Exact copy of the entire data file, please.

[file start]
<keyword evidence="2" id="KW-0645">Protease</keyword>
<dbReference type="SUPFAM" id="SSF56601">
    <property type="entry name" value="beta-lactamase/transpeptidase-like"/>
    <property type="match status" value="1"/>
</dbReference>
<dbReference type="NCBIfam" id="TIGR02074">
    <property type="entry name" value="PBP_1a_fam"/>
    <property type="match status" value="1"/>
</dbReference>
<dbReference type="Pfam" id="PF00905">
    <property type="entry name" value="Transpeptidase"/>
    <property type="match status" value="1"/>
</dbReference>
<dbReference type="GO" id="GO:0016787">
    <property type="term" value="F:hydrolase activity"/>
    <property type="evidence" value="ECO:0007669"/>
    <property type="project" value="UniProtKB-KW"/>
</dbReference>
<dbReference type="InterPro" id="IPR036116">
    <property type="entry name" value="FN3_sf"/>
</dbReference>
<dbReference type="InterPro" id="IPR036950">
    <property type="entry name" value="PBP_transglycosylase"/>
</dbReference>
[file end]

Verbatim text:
<keyword evidence="2" id="KW-0645">Protease</keyword>
<dbReference type="SUPFAM" id="SSF56601">
    <property type="entry name" value="beta-lactamase/transpeptidase-like"/>
    <property type="match status" value="1"/>
</dbReference>
<dbReference type="NCBIfam" id="TIGR02074">
    <property type="entry name" value="PBP_1a_fam"/>
    <property type="match status" value="1"/>
</dbReference>
<dbReference type="Pfam" id="PF00905">
    <property type="entry name" value="Transpeptidase"/>
    <property type="match status" value="1"/>
</dbReference>
<dbReference type="GO" id="GO:0016787">
    <property type="term" value="F:hydrolase activity"/>
    <property type="evidence" value="ECO:0007669"/>
    <property type="project" value="UniProtKB-KW"/>
</dbReference>
<dbReference type="InterPro" id="IPR036116">
    <property type="entry name" value="FN3_sf"/>
</dbReference>
<dbReference type="InterPro" id="IPR036950">
    <property type="entry name" value="PBP_transglycosylase"/>
</dbReference>